The latest issue of “Rabels Zeitschrift für ausländisches und internationales Privatrecht – The Rabel Journal of Comparative and International Private Law” (RabelsZ) has recently been released. It contains the following articles:
McGrath, Colm Peter, and Helmut Koziol: Is Style of Reasoning a Fundamental Difference Between the Common Law and the Civil Law?
Renner, Moritz: Transnationale Wirtschaftsverfassung (Transnational Economic Constitutionalism)
Since the 1920ies, the concept of the Economic Constitution (“Wirtschaftsverfassung”) has been highly influential in German and European legal thinking. The Economic Constitution refers to the mandatory legal rules which shape the relationship of economy and politics within a democratic society. In Europe, these norms have come to be defined on a supranational level. Here, the Four Freedoms and the competition rules of the EU Treaty are the cornerstones of a European Economic Constitution. On the international level, there is no equivalent to such norms. World trade and investment law enshrine free trade, whereas there is an apparent lack of even basic rules of market regulation. The practice of cross-border economic exchange can be described as “private ordering in the shadow of law”. Rules from different legal sources are recombined – or even replaced – by private mechanisms of dispute-resolution and standard-setting. The article analyzes this development with a view to the rise of international commercial arbitration and the growing importance of international accounting standards. Both examples show the limited reach of domestic and supranational Economic Constitutions, as they can be employed for “opting out” of mandatory regulation in cross-border contexts. At the same time, however, the institutions of private ordering described here increasingly develop their own standards of mandatory law, both by referring to existing national, supranational and international norms and by generating new rules of a genuinely transnational character. The article argues that these rules may form the nucleus of an emerging Transnational Economic Constitution ordering the relationship between economy, politics and law on a global level.
Donini, Valentina M.: Protection of Weaker Parties and Economic Challenges – An Overview of Arab Countries’ Consumer Protection Laws
Lieder, Jan: Die Aufrechnung im Internationalen Privat- und Verfahrensrecht (Set-off in International Private and Procedural Law)
This paper analyses the functions of set-off, illustrates the differences between individual national regimes, introduces and explains Art. 17 of the Rome I Regulation (Rome I) and discusses disputes regarding further topics relating to the private international and procedural law of set-off. The primary function of set-off is the simplification of payment transactions. It facilitates the settlement of mutual claims of two parties against one another in a fast and simple way and reduces transaction costs by rendering unnecessary the execution of two separate payment transactions and by disburdening lawsuits from multiple claims. Given these – and other – functional advantages, no developed legal system can afford to abstain from providing the legal institute of set-off. Nevertheless, there are profound differences between individual legal systems, e. g. in the classification of set-off as a matter of substantive or procedural law, in whether there is a pre-condition of an offsetting statement, and whether the set-off has a retroactive effect back to the moment in which the two claims faced each other for the first time (ex tunc) or whether it just takes effect ex nunc after the issuance of an offsetting statement. European and international academic model rules (DCFR, UNIDROIT) basically follow the German-coined continental approach, with the exception of instead giving a set-off an ex nunc effect to a large extent. The regulation of the conflicts of law by the newly established Art. 17 Rome I is of fundamental importance given the differences between the legal systems. It declares as applicable the law governing the claim against which the right to set-off is asserted and abolishes former disputes about the applicable law. It aims at protecting the set-off opponent, which is justified since he is confronted with the extinction of his claim and the party who has pleaded the set-off, judicially or extra-judicially, had the choice to file a suit instead. The author argues that all known kinds of unilateral set-offs should be governed by Art. 17 Rome I, and that – irrespective of the scope of Rome I – all kinds of claims, contractual and non-contractual, should be subjected to its Art. 17 (analogously). Since Art. 17 Rome I does not regulate the law applicable to set-off by contract, the general rules of the law of conflicts apply, especially Arts. 3 and 4 Rome I. Furthermore, Art. 17 Rome I does not apply to genuinely procedural aspects of a set-off, so that the lex fori is to be applied. Heavily disputed is the question of the international jurisdiction of a court in respect to procedural set-offs against disputed, non-connected claims. Here, the author argues against international jurisdiction as a prerequisite since the set-off opponent is not deserving of any protection.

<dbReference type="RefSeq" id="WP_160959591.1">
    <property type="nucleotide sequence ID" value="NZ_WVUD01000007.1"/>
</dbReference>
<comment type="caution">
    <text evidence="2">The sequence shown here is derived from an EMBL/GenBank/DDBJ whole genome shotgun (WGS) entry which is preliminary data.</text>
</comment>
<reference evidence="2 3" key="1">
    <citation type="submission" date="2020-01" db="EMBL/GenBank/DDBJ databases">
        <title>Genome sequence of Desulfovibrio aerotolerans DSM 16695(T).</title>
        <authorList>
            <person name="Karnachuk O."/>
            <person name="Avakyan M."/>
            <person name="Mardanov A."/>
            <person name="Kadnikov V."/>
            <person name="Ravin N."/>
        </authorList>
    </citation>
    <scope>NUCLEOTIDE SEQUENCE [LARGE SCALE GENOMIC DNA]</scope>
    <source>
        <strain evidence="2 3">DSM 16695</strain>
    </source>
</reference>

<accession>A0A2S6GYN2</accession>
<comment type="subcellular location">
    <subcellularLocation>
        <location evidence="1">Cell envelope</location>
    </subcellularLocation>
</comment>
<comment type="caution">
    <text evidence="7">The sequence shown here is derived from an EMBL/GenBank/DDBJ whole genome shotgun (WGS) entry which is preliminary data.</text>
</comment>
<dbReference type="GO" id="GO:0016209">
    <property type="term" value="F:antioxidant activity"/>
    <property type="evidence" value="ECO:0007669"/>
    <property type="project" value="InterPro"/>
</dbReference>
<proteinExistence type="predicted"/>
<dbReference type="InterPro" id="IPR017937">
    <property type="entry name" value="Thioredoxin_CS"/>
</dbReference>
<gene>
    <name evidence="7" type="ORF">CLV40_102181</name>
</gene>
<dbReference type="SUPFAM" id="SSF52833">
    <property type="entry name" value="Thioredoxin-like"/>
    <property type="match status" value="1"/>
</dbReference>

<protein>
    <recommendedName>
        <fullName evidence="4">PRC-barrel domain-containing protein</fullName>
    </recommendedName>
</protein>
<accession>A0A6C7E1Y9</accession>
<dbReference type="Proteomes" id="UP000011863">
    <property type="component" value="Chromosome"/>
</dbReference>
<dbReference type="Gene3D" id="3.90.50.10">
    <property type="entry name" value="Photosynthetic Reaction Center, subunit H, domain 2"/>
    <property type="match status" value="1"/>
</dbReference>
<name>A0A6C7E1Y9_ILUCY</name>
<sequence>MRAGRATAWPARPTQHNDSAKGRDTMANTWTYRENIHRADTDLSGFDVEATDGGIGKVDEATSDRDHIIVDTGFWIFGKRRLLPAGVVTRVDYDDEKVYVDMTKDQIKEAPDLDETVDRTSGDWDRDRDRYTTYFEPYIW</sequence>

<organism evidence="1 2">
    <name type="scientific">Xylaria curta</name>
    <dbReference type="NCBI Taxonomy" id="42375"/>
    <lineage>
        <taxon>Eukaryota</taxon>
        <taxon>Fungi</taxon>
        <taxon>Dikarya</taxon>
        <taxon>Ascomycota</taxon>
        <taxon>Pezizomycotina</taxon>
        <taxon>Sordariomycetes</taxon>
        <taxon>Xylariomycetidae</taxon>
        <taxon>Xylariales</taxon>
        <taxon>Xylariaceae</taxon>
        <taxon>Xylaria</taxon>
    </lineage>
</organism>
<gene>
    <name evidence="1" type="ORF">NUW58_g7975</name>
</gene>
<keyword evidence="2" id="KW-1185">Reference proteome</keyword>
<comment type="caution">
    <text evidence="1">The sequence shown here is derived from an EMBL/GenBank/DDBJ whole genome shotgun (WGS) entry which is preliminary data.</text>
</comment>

Corneloup, Sabine: Rechtsermittlung im internationalen Privatrecht der EU: Überlegungen aus Frankreich (The Application of Foreign Law in European Private International Law: Reflections from a French Perspective)